Additive Manufacturing – What Happens after the Print: The Virtual Edition
SPE Additive Manufacturing and 3D Printing SIG Presents: Finishing – What Happens after the Print: The Virtual Edition

Sean Wise, PhD.

RePliForm Inc.

Plating on 3D Printed Plastic Parts vs. Injection Molded Plastic Parts – What’s the Same, What’s Different and Why Plating It’s an Important Technology for Resin-Based AM Parts


Electroplating on 3D printed (a.k.a. AM) parts can be done using plating sequences familiar to most production plating on plastics (POP) operations albeit in different proportions and some of the steps must be done differently. Production POP uses a limited number of resin substrates, predominantly platable grade ABS, and cosmetic parts are injection molded in highly polished steel tools. The resin is etched using chromic acid, then an autocatalytic Cu or Ni conductive layer is applied followed by plating sequentially with copper, nickel and then chrome (or other cosmetic top coat). At high volume, the cost of plating is similar to the cost of injection molding.

3D printed parts can be made via photopolymerization, sintering/fusion of thermoplastic powders and extrusion of thermoplastic filaments. Printing rates are an order of magnitude slower, albeit without the investment in tooling. Within the broad printing categories there are a large variety of resins that can be printed. Photopolymer prints are fully dense, can be printed at the highest resolution but have the greatest sensitivity to the strong acids use in many plating processes. Thermoplastic prints contain at least a small amount of residual porosity and can have rough, permeable surfaces. There are printing artifacts on most surfaces of AM parts and these can change depending on printer type, build orientation, layer thickness, printing method and resin chosen.

With such a broad range of print options it is imperative that printers and platers form a close working relationship in order to choose to optimum print method, materials, post processing and plating process sequence to obtain the performance required but the customer. There may even be changes needed on the CAD file to accommodate the coating. Photopolymer marts will likely require more thorough cleaning and curing. Sintered and fused thermoplastic parts may require additional energy on the part surface to make them water tight and extra cleaning to remove all residual powders. Filament prints will have to be built with minimal porosity but the surfaces will still need to be sealed in a way that is compatible with the plastic substrate and the plating processes.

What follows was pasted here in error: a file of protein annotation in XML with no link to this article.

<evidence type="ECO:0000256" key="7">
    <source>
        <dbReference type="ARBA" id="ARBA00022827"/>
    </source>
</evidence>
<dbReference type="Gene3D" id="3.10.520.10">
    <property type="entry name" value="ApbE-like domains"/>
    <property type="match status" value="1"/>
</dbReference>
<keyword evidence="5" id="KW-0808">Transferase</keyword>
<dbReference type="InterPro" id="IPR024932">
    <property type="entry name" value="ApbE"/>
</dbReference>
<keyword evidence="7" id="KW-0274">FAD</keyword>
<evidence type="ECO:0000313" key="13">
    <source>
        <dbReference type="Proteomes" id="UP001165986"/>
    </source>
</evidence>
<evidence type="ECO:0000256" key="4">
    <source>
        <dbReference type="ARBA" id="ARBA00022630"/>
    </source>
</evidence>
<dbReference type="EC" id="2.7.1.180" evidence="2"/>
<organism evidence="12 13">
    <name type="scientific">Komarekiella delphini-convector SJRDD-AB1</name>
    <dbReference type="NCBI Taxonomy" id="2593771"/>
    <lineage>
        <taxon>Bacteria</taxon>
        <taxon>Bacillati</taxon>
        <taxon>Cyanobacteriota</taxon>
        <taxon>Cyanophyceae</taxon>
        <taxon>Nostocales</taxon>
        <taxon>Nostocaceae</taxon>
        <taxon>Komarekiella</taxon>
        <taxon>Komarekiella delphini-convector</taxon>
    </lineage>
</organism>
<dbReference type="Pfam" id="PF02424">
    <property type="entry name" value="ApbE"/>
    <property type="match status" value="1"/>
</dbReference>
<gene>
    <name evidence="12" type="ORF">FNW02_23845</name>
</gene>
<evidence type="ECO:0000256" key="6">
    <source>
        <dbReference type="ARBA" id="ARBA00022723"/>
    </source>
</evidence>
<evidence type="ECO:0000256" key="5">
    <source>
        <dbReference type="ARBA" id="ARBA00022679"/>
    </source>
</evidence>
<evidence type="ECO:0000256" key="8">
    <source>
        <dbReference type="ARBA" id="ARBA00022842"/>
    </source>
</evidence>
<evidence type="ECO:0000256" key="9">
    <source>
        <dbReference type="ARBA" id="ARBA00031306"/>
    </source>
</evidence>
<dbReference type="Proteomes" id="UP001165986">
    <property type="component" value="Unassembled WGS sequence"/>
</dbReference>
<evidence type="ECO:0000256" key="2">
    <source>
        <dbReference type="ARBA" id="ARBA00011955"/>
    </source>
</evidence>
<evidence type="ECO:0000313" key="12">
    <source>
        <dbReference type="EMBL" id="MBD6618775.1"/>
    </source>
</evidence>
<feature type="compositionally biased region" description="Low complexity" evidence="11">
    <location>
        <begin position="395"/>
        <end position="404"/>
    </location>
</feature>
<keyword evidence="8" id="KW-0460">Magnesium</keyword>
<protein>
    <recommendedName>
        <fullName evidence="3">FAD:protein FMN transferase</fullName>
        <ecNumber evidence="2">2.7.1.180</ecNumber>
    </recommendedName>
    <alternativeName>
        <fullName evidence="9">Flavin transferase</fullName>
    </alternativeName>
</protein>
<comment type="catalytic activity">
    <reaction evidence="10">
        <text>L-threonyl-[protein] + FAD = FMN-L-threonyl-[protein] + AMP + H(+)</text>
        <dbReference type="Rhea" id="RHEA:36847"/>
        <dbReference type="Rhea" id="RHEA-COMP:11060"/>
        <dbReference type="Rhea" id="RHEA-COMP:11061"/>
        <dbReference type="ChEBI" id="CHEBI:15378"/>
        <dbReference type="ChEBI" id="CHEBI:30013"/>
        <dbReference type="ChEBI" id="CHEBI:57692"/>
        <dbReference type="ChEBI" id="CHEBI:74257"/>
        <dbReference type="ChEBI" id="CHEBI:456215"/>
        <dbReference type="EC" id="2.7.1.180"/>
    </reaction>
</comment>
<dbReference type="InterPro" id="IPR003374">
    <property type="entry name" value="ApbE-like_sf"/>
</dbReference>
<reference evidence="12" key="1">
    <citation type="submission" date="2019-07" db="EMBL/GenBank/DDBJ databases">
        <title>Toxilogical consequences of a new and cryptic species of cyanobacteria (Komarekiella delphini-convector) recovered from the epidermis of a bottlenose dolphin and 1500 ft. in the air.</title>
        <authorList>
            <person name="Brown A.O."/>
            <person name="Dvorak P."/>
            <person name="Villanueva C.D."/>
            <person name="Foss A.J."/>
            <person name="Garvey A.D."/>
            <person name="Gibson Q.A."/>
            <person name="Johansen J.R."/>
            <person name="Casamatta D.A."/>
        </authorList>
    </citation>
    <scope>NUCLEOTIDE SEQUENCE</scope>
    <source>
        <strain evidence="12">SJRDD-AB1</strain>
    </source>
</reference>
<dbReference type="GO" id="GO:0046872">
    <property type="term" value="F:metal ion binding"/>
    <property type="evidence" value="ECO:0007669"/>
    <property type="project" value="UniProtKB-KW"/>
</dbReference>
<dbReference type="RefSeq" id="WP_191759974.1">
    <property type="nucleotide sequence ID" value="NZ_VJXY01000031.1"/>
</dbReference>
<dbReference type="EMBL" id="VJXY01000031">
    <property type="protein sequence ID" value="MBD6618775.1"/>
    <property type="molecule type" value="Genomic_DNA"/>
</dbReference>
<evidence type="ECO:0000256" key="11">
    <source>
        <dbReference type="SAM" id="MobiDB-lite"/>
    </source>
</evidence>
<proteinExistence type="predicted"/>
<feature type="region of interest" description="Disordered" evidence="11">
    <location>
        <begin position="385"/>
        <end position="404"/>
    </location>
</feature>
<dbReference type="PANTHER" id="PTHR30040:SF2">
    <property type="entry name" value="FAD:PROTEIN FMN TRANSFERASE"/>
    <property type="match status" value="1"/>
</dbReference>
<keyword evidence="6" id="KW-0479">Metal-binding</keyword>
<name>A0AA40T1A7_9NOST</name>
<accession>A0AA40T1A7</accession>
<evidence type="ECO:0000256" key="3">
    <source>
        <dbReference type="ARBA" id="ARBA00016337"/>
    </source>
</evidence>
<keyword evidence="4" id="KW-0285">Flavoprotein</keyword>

This presentation will review the design through fabrication processes followed for plated 3D printed parts from the various printing technologies in used today. A few examples will also be presented to show the design freedom of AM can be used on conjunction with traditional plating process to make unique functional parts.

About the Speakers

Dr. Sean Wise is president of RePliForm Inc. and has been working at making prototyping parts since the early 1980’s, even before “rapid” and layered manufacturing entered the lexicon.  His career began in working on new methods to make rapid tooling so parts could be fabricated from production materials by production processes to test designs in development.  When rapid prototyping (RP) came along, he used the new RP methods in a novel pattern design approach for quick tooling processes using electroformed metals and mass cast tooling systems.  About 18 years ago a customer wanted to make fully functional prototypes with properties similar to injection molded fiber reinforced materials using a 3D printed SLA model and found an electroformed coating was an effective reinforcing layer to stiffen and strengthen the parts.  The success of this project let to a new direction for RePliForm where coatings over additive manufactured parts became the focus to make metal clad composites that simulated the properties of reinforced plastics and light weight metals.  These methods are sufficiently robust that that they have transitioned prototypes into production methods for low volume manufacturing. 

This educational program is provided as a service of SPE. The views and opinions expressed on this or any SPE educational program are those of the Speaker(s) and/or the persons appearing with the Speaker(s) and do not necessarily reflect the views and opinions of Society of Plastics Engineers, Inc. (SPE) or its officials, employees or designees. To comment or to present an opposing or supporting opinion, please contact us at

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